I wish I could grant this novel a five-star rating. Though spoiled by vulgar language and an explicit sex scene, Sounds Like Crazy is one of the most original and well-executed novels I’ve ever read.
Holly Miller, a thirty-year-old waitress, shares her life with The Committee, five inner personalities born of traumatic childhood incidents. The dominant one, Betty Jane, speaks through her with a Southern accent so beguiling that a producer hires Holly to do voiceovers for a TV cartoon series. Meanwhile, Holly battles with Betty Jane for control of her fractured relationships with her parents, her sister Sarah, and her boyfriend Peter.
Holly’s other personalities are Ruffles, an obese woman addicted to potato chips; Sarge, a military character; the Boy, a faceless child in sneakers; and the Silent One, a guru-like prayer figure. As the narrator acknowledges, her plight is reminiscent of Sybil, the famous biography of a woman who suffered from a similar disorder.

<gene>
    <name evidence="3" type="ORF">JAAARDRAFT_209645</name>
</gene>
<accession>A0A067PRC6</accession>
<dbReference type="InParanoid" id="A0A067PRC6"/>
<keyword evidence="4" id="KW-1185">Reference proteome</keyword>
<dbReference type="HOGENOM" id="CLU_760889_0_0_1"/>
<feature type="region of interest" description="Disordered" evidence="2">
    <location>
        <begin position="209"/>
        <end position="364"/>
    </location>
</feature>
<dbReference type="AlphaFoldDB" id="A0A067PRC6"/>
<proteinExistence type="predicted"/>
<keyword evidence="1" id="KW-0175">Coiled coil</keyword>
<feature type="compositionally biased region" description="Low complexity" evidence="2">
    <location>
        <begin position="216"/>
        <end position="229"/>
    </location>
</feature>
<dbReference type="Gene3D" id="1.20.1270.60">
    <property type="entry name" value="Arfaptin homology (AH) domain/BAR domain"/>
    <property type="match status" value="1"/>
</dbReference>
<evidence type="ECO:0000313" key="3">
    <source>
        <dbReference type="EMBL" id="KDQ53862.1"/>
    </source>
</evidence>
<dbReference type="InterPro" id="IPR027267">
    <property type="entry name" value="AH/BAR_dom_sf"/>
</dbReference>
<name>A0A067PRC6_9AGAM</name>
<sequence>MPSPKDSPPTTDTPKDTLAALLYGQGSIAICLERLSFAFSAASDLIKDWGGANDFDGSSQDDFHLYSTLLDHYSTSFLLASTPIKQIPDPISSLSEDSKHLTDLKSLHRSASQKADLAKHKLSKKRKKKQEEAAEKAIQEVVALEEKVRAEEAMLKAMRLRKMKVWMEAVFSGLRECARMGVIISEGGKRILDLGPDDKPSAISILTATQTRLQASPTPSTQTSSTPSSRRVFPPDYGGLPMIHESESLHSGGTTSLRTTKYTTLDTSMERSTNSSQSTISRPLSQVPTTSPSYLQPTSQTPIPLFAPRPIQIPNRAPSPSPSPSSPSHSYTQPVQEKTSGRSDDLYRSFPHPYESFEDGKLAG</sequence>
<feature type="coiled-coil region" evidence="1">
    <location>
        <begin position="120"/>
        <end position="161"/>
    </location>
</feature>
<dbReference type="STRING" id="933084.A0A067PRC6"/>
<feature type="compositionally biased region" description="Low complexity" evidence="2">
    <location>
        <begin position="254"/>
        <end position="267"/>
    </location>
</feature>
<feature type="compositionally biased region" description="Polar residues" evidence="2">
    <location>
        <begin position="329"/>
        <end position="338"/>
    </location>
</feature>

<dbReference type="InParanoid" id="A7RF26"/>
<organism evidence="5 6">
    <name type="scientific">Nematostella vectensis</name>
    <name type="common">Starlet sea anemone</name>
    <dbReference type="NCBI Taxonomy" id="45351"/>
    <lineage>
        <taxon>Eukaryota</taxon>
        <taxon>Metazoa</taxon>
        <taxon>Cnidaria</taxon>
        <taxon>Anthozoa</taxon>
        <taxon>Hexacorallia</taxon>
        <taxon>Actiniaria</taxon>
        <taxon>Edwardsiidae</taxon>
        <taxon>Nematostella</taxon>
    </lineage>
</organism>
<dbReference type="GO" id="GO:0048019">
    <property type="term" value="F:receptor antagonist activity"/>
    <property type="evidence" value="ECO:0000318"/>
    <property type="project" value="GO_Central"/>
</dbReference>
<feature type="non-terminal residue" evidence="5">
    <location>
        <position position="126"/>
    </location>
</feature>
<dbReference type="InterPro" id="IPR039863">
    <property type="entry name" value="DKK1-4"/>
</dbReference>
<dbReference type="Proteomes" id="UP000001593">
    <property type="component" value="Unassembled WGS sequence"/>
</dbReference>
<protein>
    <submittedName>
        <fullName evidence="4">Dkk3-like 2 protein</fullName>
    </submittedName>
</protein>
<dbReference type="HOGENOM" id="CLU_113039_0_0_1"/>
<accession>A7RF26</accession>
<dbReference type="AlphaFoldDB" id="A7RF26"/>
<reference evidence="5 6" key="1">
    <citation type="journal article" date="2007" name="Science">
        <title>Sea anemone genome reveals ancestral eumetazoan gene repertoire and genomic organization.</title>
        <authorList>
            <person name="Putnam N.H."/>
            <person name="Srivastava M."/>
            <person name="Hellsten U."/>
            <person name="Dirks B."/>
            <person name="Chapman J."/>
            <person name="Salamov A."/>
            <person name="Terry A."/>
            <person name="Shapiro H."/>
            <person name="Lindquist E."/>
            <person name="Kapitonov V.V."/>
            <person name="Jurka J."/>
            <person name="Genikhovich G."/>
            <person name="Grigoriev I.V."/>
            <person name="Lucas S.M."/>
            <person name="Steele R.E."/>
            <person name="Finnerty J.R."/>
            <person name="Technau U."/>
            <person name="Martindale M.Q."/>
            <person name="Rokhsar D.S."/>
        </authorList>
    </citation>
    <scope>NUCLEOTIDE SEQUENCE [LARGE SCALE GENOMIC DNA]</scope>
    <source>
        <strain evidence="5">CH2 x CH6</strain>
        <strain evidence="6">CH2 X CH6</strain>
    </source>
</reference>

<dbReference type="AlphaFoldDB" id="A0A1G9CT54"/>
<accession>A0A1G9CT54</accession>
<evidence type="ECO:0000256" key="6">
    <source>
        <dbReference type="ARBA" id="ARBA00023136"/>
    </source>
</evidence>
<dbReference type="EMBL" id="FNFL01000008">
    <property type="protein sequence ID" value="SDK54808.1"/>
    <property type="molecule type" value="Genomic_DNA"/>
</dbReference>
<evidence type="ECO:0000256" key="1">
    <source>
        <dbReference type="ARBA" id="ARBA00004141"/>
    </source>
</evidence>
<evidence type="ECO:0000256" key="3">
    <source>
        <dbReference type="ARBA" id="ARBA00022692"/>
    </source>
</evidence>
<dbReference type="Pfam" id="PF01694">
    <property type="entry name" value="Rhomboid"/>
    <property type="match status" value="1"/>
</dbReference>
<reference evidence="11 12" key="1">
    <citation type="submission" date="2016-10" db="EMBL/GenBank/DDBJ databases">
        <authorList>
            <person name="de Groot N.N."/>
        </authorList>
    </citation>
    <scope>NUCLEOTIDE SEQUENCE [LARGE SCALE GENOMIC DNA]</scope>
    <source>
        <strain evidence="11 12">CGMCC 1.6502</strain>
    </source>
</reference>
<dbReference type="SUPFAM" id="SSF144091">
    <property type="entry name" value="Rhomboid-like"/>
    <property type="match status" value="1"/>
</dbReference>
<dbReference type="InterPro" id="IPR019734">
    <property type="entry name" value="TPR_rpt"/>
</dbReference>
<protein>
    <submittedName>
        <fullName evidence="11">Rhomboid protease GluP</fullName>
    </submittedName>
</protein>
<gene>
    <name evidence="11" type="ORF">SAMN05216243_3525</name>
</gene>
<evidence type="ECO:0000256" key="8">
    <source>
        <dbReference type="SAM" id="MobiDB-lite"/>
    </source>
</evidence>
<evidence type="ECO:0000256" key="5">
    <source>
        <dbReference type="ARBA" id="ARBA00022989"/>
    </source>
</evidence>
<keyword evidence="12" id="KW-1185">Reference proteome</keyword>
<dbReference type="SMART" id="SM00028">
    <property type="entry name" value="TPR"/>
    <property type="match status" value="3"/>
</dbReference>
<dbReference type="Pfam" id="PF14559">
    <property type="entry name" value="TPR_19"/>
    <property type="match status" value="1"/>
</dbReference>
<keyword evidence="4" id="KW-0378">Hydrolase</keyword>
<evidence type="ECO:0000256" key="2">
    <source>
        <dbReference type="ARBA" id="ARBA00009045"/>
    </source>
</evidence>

One of the defining symptoms of Holly’s illness emerges in a comical scene in which she argues with Betty Jane while trying to wait on restaurant customers and negotiate with TV executives. Behind the farcical setting is a dark past which psychiatrist Milton Lawler tries to bring to the surface of Holly’s mind.
Mahaffey’s deft narration leads us to a deep appreciation of how Holly’s inner family acts as both strength and torment to her. They are so entrenched in her psyche that nothing less than a thorough probe into their origin can make Holly a whole person.
Despite the vulgarity that limits my rating to four stars, the story has a spiritual theme that makes for worthwhile reading. I will always remember Holly’s beautifully crafted inner family and the hopeful slogan that “God is whatever we need him to be.”